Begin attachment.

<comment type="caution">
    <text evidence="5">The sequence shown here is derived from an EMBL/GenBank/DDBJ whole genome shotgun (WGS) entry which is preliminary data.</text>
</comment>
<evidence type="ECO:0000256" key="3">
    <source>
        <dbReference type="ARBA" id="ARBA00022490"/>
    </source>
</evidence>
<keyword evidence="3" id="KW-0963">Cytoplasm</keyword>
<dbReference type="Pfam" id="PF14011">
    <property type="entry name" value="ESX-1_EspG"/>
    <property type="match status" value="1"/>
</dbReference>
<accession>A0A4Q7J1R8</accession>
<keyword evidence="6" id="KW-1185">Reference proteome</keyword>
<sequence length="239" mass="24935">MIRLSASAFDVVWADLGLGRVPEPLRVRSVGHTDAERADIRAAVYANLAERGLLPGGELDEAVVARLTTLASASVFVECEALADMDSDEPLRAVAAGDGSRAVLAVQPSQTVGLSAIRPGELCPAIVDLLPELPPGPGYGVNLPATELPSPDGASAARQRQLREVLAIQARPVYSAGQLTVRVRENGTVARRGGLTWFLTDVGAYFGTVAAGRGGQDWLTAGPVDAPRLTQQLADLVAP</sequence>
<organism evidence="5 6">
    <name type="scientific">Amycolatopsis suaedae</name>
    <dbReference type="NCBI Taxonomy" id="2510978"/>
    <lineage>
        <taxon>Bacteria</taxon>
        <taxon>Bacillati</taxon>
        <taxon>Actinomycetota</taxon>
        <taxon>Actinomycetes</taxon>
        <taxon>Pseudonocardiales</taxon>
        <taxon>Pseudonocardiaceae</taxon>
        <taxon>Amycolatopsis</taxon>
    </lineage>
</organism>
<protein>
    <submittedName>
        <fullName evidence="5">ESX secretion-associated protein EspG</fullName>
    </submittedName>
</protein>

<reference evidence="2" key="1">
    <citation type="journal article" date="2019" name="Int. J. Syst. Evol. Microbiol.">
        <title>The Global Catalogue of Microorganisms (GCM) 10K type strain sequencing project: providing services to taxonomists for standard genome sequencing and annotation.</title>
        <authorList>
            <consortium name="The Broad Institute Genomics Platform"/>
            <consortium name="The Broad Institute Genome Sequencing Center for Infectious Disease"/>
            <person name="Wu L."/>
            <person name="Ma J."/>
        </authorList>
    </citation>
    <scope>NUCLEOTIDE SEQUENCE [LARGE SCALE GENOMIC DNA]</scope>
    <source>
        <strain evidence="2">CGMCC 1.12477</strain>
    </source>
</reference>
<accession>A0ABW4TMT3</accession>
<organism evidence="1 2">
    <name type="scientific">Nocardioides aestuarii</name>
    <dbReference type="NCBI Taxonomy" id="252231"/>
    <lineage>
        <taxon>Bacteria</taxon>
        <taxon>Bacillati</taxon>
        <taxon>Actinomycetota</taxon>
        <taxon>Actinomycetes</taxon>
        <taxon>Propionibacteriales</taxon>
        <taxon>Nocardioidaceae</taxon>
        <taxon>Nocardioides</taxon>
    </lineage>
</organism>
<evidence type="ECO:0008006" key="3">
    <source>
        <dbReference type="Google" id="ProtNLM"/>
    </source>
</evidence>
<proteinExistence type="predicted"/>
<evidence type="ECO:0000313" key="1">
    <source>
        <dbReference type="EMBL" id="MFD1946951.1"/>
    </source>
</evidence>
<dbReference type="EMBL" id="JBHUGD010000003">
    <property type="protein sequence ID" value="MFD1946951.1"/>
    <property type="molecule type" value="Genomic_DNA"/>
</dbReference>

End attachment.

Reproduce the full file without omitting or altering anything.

<comment type="caution">
    <text evidence="5">The sequence shown here is derived from an EMBL/GenBank/DDBJ whole genome shotgun (WGS) entry which is preliminary data.</text>
</comment>
<evidence type="ECO:0000256" key="3">
    <source>
        <dbReference type="ARBA" id="ARBA00022490"/>
    </source>
</evidence>
<keyword evidence="3" id="KW-0963">Cytoplasm</keyword>
<dbReference type="Pfam" id="PF14011">
    <property type="entry name" value="ESX-1_EspG"/>
    <property type="match status" value="1"/>
</dbReference>
<accession>A0A4Q7J1R8</accession>
<keyword evidence="6" id="KW-1185">Reference proteome</keyword>
<sequence length="239" mass="24935">MIRLSASAFDVVWADLGLGRVPEPLRVRSVGHTDAERADIRAAVYANLAERGLLPGGELDEAVVARLTTLASASVFVECEALADMDSDEPLRAVAAGDGSRAVLAVQPSQTVGLSAIRPGELCPAIVDLLPELPPGPGYGVNLPATELPSPDGASAARQRQLREVLAIQARPVYSAGQLTVRVRENGTVARRGGLTWFLTDVGAYFGTVAAGRGGQDWLTAGPVDAPRLTQQLADLVAP</sequence>
<organism evidence="5 6">
    <name type="scientific">Amycolatopsis suaedae</name>
    <dbReference type="NCBI Taxonomy" id="2510978"/>
    <lineage>
        <taxon>Bacteria</taxon>
        <taxon>Bacillati</taxon>
        <taxon>Actinomycetota</taxon>
        <taxon>Actinomycetes</taxon>
        <taxon>Pseudonocardiales</taxon>
        <taxon>Pseudonocardiaceae</taxon>
        <taxon>Amycolatopsis</taxon>
    </lineage>
</organism>
<protein>
    <submittedName>
        <fullName evidence="5">ESX secretion-associated protein EspG</fullName>
    </submittedName>
</protein>

<reference evidence="2" key="1">
    <citation type="journal article" date="2019" name="Int. J. Syst. Evol. Microbiol.">
        <title>The Global Catalogue of Microorganisms (GCM) 10K type strain sequencing project: providing services to taxonomists for standard genome sequencing and annotation.</title>
        <authorList>
            <consortium name="The Broad Institute Genomics Platform"/>
            <consortium name="The Broad Institute Genome Sequencing Center for Infectious Disease"/>
            <person name="Wu L."/>
            <person name="Ma J."/>
        </authorList>
    </citation>
    <scope>NUCLEOTIDE SEQUENCE [LARGE SCALE GENOMIC DNA]</scope>
    <source>
        <strain evidence="2">CGMCC 1.12477</strain>
    </source>
</reference>
<accession>A0ABW4TMT3</accession>
<organism evidence="1 2">
    <name type="scientific">Nocardioides aestuarii</name>
    <dbReference type="NCBI Taxonomy" id="252231"/>
    <lineage>
        <taxon>Bacteria</taxon>
        <taxon>Bacillati</taxon>
        <taxon>Actinomycetota</taxon>
        <taxon>Actinomycetes</taxon>
        <taxon>Propionibacteriales</taxon>
        <taxon>Nocardioidaceae</taxon>
        <taxon>Nocardioides</taxon>
    </lineage>
</organism>
<evidence type="ECO:0008006" key="3">
    <source>
        <dbReference type="Google" id="ProtNLM"/>
    </source>
</evidence>
<proteinExistence type="predicted"/>
<evidence type="ECO:0000313" key="1">
    <source>
        <dbReference type="EMBL" id="MFD1946951.1"/>
    </source>
</evidence>
<dbReference type="EMBL" id="JBHUGD010000003">
    <property type="protein sequence ID" value="MFD1946951.1"/>
    <property type="molecule type" value="Genomic_DNA"/>
</dbReference>